According to the WHO, stigma, and its associated discrimination, comprise the “single most important barrier” facing people with mental health and behavioural issues. Indeed, the WHO, the World Psychiatry Association and the World Association for Social Psychiatry, amongst others, have identified stigma as a key public health challenge.
As the Minister of State at the Department of Health John Moloney said at the launch of the ‘See Change’* initiative last April, with respect to stigma in Ireland: “Stigma has no place in Irish society today. It damages people’s lives and can be deeply hurtful and isolating, and is one of the most significant problems encountered by people with mental health problems.”
Despite the acknowledged prevalence of mental health problems in society, those who experience them are frequently regarded with suspicion and fear. This stigma leaves mental health service users suffering from low self-esteem, reduced employment prospects, difficulties in obtaining accommodation and broken relationships.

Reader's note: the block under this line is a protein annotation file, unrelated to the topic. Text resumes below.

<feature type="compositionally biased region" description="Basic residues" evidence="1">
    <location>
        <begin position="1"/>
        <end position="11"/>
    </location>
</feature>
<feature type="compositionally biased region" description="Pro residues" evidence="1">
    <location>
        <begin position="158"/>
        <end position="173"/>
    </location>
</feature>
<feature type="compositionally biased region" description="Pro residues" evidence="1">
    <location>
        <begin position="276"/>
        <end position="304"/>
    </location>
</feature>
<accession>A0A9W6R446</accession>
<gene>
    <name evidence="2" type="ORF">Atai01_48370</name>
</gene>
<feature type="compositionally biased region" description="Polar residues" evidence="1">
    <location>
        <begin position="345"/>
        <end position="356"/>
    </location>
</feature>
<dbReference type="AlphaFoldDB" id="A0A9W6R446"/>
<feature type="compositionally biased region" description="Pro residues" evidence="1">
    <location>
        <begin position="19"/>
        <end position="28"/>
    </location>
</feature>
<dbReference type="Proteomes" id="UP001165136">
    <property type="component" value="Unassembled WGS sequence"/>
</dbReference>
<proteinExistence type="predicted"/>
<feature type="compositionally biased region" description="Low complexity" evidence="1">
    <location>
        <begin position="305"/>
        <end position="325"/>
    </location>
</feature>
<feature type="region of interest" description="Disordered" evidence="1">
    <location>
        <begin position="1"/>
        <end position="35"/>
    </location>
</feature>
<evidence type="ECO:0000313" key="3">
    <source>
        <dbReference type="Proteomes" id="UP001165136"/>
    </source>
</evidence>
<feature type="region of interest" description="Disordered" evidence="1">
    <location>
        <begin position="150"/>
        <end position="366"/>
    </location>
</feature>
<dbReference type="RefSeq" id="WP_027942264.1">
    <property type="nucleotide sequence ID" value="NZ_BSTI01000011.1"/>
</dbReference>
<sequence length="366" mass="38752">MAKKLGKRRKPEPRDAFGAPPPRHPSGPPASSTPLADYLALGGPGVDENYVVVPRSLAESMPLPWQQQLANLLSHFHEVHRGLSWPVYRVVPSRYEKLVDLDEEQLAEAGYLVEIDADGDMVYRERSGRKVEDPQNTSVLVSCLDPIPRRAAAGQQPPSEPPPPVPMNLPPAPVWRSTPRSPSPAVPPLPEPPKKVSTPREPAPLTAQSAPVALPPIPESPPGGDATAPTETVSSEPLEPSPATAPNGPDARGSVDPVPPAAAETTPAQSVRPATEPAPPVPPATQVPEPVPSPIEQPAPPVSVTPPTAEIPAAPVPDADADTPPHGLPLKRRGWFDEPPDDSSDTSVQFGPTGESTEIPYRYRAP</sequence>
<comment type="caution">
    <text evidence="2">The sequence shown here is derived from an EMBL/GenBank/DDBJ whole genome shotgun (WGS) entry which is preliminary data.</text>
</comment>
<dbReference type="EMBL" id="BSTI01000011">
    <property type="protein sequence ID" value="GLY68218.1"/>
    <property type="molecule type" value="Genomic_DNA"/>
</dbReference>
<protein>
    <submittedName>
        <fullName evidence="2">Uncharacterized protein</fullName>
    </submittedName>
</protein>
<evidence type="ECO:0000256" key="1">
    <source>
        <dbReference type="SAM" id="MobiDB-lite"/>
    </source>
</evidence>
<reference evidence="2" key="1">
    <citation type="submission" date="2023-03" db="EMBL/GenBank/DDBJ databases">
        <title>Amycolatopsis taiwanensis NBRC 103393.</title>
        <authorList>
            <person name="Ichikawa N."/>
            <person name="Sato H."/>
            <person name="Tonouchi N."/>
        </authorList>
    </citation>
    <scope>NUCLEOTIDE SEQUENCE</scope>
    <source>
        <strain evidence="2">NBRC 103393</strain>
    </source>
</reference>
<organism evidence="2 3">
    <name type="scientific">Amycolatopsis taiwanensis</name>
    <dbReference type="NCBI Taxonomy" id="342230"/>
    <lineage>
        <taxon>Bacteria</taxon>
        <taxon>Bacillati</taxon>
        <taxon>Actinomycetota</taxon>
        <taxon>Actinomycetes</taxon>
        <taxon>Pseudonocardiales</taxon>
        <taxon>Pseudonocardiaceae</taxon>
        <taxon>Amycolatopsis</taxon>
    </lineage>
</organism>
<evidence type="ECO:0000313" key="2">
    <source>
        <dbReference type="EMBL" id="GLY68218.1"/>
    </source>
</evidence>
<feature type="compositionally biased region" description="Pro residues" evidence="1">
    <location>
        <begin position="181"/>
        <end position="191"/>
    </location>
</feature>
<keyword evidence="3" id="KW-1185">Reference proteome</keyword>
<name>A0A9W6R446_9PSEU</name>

Stigma in Ireland
A 2002 National Disability Authority (NDA) study — Public Attitudes to Disability – showed that although 82 per cent believed a disabled person should enjoy the same access to employment as non-disabled people, only 55 per cent thought the same should apply for those experiencing a mental health problem.
Similarly, only 55 per cent felt a person with a mental health issue should enjoy the same entitlement to fulfilment through relationships as the general public.
The 2007 SLAN report revealed that 52 per cent agreed or strongly agreed with the statement ‘If I was experiencing mental health problems, I wouldn’t want people knowing about it.’ HSE research the same year found one-third of Irish people were scared to talk to those diagnosed with a mental illness.